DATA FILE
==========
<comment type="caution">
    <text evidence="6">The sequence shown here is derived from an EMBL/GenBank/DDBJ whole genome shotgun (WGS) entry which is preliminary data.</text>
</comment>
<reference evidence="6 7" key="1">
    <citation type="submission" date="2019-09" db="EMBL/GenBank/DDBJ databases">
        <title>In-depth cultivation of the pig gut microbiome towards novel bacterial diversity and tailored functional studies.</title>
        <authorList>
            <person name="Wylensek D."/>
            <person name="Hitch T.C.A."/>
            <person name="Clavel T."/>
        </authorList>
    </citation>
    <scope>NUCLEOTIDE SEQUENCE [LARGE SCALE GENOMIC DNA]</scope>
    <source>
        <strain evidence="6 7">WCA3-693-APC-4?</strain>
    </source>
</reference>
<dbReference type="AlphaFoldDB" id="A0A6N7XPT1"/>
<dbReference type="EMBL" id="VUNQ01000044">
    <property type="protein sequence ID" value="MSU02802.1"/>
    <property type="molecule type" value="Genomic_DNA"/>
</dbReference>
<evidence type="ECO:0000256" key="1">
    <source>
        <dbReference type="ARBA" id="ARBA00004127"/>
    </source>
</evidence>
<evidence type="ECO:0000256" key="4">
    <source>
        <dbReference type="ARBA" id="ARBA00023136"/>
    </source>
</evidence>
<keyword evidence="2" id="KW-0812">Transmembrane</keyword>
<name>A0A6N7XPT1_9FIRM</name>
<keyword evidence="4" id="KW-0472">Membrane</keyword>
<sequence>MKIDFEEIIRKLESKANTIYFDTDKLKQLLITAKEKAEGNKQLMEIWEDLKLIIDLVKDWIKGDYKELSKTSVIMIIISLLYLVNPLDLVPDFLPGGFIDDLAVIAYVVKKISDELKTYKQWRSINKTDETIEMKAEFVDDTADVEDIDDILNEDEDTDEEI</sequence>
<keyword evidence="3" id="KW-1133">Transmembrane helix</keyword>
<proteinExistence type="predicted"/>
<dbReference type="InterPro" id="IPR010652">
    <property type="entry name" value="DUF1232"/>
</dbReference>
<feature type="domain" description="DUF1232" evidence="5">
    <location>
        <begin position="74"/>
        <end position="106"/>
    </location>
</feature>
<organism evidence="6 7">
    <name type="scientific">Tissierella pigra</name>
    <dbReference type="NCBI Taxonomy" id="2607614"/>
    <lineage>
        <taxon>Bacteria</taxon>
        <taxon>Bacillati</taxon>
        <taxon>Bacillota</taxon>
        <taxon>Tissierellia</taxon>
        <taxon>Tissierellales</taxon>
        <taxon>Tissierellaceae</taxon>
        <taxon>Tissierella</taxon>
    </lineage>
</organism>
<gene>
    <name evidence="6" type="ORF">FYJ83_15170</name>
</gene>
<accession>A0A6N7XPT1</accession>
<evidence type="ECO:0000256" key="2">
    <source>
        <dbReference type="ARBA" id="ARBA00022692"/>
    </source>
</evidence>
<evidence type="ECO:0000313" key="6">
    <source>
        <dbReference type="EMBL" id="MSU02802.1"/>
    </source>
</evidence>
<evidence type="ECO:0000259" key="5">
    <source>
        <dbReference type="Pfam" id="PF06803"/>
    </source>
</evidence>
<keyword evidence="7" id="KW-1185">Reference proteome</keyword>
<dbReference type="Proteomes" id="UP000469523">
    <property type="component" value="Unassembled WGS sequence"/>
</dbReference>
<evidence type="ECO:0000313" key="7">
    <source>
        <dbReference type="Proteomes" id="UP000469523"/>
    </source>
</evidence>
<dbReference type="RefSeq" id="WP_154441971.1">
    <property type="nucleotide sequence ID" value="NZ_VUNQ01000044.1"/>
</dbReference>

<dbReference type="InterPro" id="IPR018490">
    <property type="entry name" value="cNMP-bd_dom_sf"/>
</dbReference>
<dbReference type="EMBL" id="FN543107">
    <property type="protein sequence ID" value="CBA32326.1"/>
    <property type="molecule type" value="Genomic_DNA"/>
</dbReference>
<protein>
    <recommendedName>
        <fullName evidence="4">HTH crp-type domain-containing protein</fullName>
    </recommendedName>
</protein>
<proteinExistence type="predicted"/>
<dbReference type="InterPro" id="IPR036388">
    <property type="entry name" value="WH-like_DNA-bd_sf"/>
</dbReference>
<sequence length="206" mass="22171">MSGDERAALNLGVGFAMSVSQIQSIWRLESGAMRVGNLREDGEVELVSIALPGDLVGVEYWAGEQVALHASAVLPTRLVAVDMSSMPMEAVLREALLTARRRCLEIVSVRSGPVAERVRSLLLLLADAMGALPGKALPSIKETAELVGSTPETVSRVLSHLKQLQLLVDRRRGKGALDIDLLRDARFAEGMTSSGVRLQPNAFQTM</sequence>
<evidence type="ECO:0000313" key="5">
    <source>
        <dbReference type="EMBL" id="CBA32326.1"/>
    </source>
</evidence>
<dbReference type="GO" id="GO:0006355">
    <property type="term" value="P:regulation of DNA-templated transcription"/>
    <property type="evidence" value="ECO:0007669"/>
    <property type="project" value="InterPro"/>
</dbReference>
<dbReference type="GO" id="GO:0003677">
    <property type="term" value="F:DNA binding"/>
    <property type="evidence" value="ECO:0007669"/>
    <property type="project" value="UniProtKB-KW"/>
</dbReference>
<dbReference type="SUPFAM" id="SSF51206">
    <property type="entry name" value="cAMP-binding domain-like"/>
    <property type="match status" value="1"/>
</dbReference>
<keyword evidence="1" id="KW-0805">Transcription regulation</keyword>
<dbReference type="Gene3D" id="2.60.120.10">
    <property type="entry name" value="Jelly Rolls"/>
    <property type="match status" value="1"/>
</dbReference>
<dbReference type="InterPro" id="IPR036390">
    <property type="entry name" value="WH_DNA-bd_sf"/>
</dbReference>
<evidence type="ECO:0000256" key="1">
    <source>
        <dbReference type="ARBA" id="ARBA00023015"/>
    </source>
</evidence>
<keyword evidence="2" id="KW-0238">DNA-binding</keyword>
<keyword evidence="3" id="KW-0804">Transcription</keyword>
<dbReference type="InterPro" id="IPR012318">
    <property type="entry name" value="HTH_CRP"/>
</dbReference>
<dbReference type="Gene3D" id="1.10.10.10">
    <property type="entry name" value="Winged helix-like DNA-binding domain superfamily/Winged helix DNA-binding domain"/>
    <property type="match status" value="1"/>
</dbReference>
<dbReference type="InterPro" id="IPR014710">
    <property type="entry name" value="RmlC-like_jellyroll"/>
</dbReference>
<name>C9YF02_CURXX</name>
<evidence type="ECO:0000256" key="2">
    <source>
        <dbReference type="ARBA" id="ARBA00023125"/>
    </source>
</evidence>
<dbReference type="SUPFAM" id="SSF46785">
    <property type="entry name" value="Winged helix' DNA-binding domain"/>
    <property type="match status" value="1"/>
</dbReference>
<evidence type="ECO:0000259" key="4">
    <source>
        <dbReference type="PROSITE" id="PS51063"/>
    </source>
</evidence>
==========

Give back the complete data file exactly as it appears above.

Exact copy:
<comment type="caution">
    <text evidence="6">The sequence shown here is derived from an EMBL/GenBank/DDBJ whole genome shotgun (WGS) entry which is preliminary data.</text>
</comment>
<reference evidence="6 7" key="1">
    <citation type="submission" date="2019-09" db="EMBL/GenBank/DDBJ databases">
        <title>In-depth cultivation of the pig gut microbiome towards novel bacterial diversity and tailored functional studies.</title>
        <authorList>
            <person name="Wylensek D."/>
            <person name="Hitch T.C.A."/>
            <person name="Clavel T."/>
        </authorList>
    </citation>
    <scope>NUCLEOTIDE SEQUENCE [LARGE SCALE GENOMIC DNA]</scope>
    <source>
        <strain evidence="6 7">WCA3-693-APC-4?</strain>
    </source>
</reference>
<dbReference type="AlphaFoldDB" id="A0A6N7XPT1"/>
<dbReference type="EMBL" id="VUNQ01000044">
    <property type="protein sequence ID" value="MSU02802.1"/>
    <property type="molecule type" value="Genomic_DNA"/>
</dbReference>
<evidence type="ECO:0000256" key="1">
    <source>
        <dbReference type="ARBA" id="ARBA00004127"/>
    </source>
</evidence>
<evidence type="ECO:0000256" key="4">
    <source>
        <dbReference type="ARBA" id="ARBA00023136"/>
    </source>
</evidence>
<keyword evidence="2" id="KW-0812">Transmembrane</keyword>
<name>A0A6N7XPT1_9FIRM</name>
<keyword evidence="4" id="KW-0472">Membrane</keyword>
<sequence>MKIDFEEIIRKLESKANTIYFDTDKLKQLLITAKEKAEGNKQLMEIWEDLKLIIDLVKDWIKGDYKELSKTSVIMIIISLLYLVNPLDLVPDFLPGGFIDDLAVIAYVVKKISDELKTYKQWRSINKTDETIEMKAEFVDDTADVEDIDDILNEDEDTDEEI</sequence>
<keyword evidence="3" id="KW-1133">Transmembrane helix</keyword>
<proteinExistence type="predicted"/>
<dbReference type="InterPro" id="IPR010652">
    <property type="entry name" value="DUF1232"/>
</dbReference>
<feature type="domain" description="DUF1232" evidence="5">
    <location>
        <begin position="74"/>
        <end position="106"/>
    </location>
</feature>
<organism evidence="6 7">
    <name type="scientific">Tissierella pigra</name>
    <dbReference type="NCBI Taxonomy" id="2607614"/>
    <lineage>
        <taxon>Bacteria</taxon>
        <taxon>Bacillati</taxon>
        <taxon>Bacillota</taxon>
        <taxon>Tissierellia</taxon>
        <taxon>Tissierellales</taxon>
        <taxon>Tissierellaceae</taxon>
        <taxon>Tissierella</taxon>
    </lineage>
</organism>
<gene>
    <name evidence="6" type="ORF">FYJ83_15170</name>
</gene>
<accession>A0A6N7XPT1</accession>
<evidence type="ECO:0000256" key="2">
    <source>
        <dbReference type="ARBA" id="ARBA00022692"/>
    </source>
</evidence>
<evidence type="ECO:0000313" key="6">
    <source>
        <dbReference type="EMBL" id="MSU02802.1"/>
    </source>
</evidence>
<evidence type="ECO:0000259" key="5">
    <source>
        <dbReference type="Pfam" id="PF06803"/>
    </source>
</evidence>
<keyword evidence="7" id="KW-1185">Reference proteome</keyword>
<dbReference type="Proteomes" id="UP000469523">
    <property type="component" value="Unassembled WGS sequence"/>
</dbReference>
<evidence type="ECO:0000313" key="7">
    <source>
        <dbReference type="Proteomes" id="UP000469523"/>
    </source>
</evidence>
<dbReference type="RefSeq" id="WP_154441971.1">
    <property type="nucleotide sequence ID" value="NZ_VUNQ01000044.1"/>
</dbReference>

<dbReference type="InterPro" id="IPR018490">
    <property type="entry name" value="cNMP-bd_dom_sf"/>
</dbReference>
<dbReference type="EMBL" id="FN543107">
    <property type="protein sequence ID" value="CBA32326.1"/>
    <property type="molecule type" value="Genomic_DNA"/>
</dbReference>
<protein>
    <recommendedName>
        <fullName evidence="4">HTH crp-type domain-containing protein</fullName>
    </recommendedName>
</protein>
<proteinExistence type="predicted"/>
<dbReference type="InterPro" id="IPR036388">
    <property type="entry name" value="WH-like_DNA-bd_sf"/>
</dbReference>
<sequence length="206" mass="22171">MSGDERAALNLGVGFAMSVSQIQSIWRLESGAMRVGNLREDGEVELVSIALPGDLVGVEYWAGEQVALHASAVLPTRLVAVDMSSMPMEAVLREALLTARRRCLEIVSVRSGPVAERVRSLLLLLADAMGALPGKALPSIKETAELVGSTPETVSRVLSHLKQLQLLVDRRRGKGALDIDLLRDARFAEGMTSSGVRLQPNAFQTM</sequence>
<evidence type="ECO:0000313" key="5">
    <source>
        <dbReference type="EMBL" id="CBA32326.1"/>
    </source>
</evidence>
<dbReference type="GO" id="GO:0006355">
    <property type="term" value="P:regulation of DNA-templated transcription"/>
    <property type="evidence" value="ECO:0007669"/>
    <property type="project" value="InterPro"/>
</dbReference>
<dbReference type="GO" id="GO:0003677">
    <property type="term" value="F:DNA binding"/>
    <property type="evidence" value="ECO:0007669"/>
    <property type="project" value="UniProtKB-KW"/>
</dbReference>
<dbReference type="SUPFAM" id="SSF51206">
    <property type="entry name" value="cAMP-binding domain-like"/>
    <property type="match status" value="1"/>
</dbReference>
<keyword evidence="1" id="KW-0805">Transcription regulation</keyword>
<dbReference type="Gene3D" id="2.60.120.10">
    <property type="entry name" value="Jelly Rolls"/>
    <property type="match status" value="1"/>
</dbReference>
<dbReference type="InterPro" id="IPR036390">
    <property type="entry name" value="WH_DNA-bd_sf"/>
</dbReference>
<evidence type="ECO:0000256" key="1">
    <source>
        <dbReference type="ARBA" id="ARBA00023015"/>
    </source>
</evidence>
<keyword evidence="2" id="KW-0238">DNA-binding</keyword>
<keyword evidence="3" id="KW-0804">Transcription</keyword>
<dbReference type="InterPro" id="IPR012318">
    <property type="entry name" value="HTH_CRP"/>
</dbReference>
<dbReference type="Gene3D" id="1.10.10.10">
    <property type="entry name" value="Winged helix-like DNA-binding domain superfamily/Winged helix DNA-binding domain"/>
    <property type="match status" value="1"/>
</dbReference>
<dbReference type="InterPro" id="IPR014710">
    <property type="entry name" value="RmlC-like_jellyroll"/>
</dbReference>
<name>C9YF02_CURXX</name>
<evidence type="ECO:0000256" key="2">
    <source>
        <dbReference type="ARBA" id="ARBA00023125"/>
    </source>
</evidence>
<dbReference type="SUPFAM" id="SSF46785">
    <property type="entry name" value="Winged helix' DNA-binding domain"/>
    <property type="match status" value="1"/>
</dbReference>
<evidence type="ECO:0000259" key="4">
    <source>
        <dbReference type="PROSITE" id="PS51063"/>
    </source>
</evidence>